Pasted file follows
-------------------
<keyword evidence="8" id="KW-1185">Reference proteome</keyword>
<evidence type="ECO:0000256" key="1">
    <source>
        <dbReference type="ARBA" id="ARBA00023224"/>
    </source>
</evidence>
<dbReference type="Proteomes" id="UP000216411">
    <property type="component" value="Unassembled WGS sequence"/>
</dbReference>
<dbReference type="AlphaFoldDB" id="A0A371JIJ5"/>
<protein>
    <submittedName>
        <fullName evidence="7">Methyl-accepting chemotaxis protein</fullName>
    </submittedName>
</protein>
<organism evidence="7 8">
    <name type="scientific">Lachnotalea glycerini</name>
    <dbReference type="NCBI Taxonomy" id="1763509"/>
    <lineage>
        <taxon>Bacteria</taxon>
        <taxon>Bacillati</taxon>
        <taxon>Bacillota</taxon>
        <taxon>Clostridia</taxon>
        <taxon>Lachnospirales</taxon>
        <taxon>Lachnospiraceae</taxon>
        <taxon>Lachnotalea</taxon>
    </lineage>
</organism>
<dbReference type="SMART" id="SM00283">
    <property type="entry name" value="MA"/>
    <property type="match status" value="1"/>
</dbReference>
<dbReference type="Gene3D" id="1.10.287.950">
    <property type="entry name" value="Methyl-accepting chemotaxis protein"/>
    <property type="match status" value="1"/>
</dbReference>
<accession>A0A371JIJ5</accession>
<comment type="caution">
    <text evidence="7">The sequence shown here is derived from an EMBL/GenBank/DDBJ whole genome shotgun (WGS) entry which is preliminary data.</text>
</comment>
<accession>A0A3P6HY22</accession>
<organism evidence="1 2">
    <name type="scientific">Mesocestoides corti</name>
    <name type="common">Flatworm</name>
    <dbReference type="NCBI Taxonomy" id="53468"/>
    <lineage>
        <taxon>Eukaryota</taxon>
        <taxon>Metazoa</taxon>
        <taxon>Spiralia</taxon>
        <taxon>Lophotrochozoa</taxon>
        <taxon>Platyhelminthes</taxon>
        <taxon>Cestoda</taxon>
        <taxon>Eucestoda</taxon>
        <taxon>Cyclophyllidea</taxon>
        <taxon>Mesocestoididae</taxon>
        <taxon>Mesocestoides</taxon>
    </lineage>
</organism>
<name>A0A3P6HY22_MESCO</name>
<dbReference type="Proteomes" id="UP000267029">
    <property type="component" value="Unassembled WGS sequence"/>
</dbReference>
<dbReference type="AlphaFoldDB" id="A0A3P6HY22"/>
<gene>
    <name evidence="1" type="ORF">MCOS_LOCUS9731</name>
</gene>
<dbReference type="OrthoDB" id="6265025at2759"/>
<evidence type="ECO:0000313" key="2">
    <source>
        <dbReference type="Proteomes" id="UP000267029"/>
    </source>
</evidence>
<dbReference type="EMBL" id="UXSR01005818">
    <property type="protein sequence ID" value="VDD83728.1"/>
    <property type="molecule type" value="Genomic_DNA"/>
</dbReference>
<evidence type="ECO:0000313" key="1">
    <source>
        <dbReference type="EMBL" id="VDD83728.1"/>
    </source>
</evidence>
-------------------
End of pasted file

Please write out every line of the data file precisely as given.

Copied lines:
<keyword evidence="8" id="KW-1185">Reference proteome</keyword>
<evidence type="ECO:0000256" key="1">
    <source>
        <dbReference type="ARBA" id="ARBA00023224"/>
    </source>
</evidence>
<dbReference type="Proteomes" id="UP000216411">
    <property type="component" value="Unassembled WGS sequence"/>
</dbReference>
<dbReference type="AlphaFoldDB" id="A0A371JIJ5"/>
<protein>
    <submittedName>
        <fullName evidence="7">Methyl-accepting chemotaxis protein</fullName>
    </submittedName>
</protein>
<organism evidence="7 8">
    <name type="scientific">Lachnotalea glycerini</name>
    <dbReference type="NCBI Taxonomy" id="1763509"/>
    <lineage>
        <taxon>Bacteria</taxon>
        <taxon>Bacillati</taxon>
        <taxon>Bacillota</taxon>
        <taxon>Clostridia</taxon>
        <taxon>Lachnospirales</taxon>
        <taxon>Lachnospiraceae</taxon>
        <taxon>Lachnotalea</taxon>
    </lineage>
</organism>
<dbReference type="SMART" id="SM00283">
    <property type="entry name" value="MA"/>
    <property type="match status" value="1"/>
</dbReference>
<dbReference type="Gene3D" id="1.10.287.950">
    <property type="entry name" value="Methyl-accepting chemotaxis protein"/>
    <property type="match status" value="1"/>
</dbReference>
<accession>A0A371JIJ5</accession>
<comment type="caution">
    <text evidence="7">The sequence shown here is derived from an EMBL/GenBank/DDBJ whole genome shotgun (WGS) entry which is preliminary data.</text>
</comment>
<accession>A0A3P6HY22</accession>
<organism evidence="1 2">
    <name type="scientific">Mesocestoides corti</name>
    <name type="common">Flatworm</name>
    <dbReference type="NCBI Taxonomy" id="53468"/>
    <lineage>
        <taxon>Eukaryota</taxon>
        <taxon>Metazoa</taxon>
        <taxon>Spiralia</taxon>
        <taxon>Lophotrochozoa</taxon>
        <taxon>Platyhelminthes</taxon>
        <taxon>Cestoda</taxon>
        <taxon>Eucestoda</taxon>
        <taxon>Cyclophyllidea</taxon>
        <taxon>Mesocestoididae</taxon>
        <taxon>Mesocestoides</taxon>
    </lineage>
</organism>
<name>A0A3P6HY22_MESCO</name>
<dbReference type="Proteomes" id="UP000267029">
    <property type="component" value="Unassembled WGS sequence"/>
</dbReference>
<dbReference type="AlphaFoldDB" id="A0A3P6HY22"/>
<gene>
    <name evidence="1" type="ORF">MCOS_LOCUS9731</name>
</gene>
<dbReference type="OrthoDB" id="6265025at2759"/>
<evidence type="ECO:0000313" key="2">
    <source>
        <dbReference type="Proteomes" id="UP000267029"/>
    </source>
</evidence>
<dbReference type="EMBL" id="UXSR01005818">
    <property type="protein sequence ID" value="VDD83728.1"/>
    <property type="molecule type" value="Genomic_DNA"/>
</dbReference>
<evidence type="ECO:0000313" key="1">
    <source>
        <dbReference type="EMBL" id="VDD83728.1"/>
    </source>
</evidence>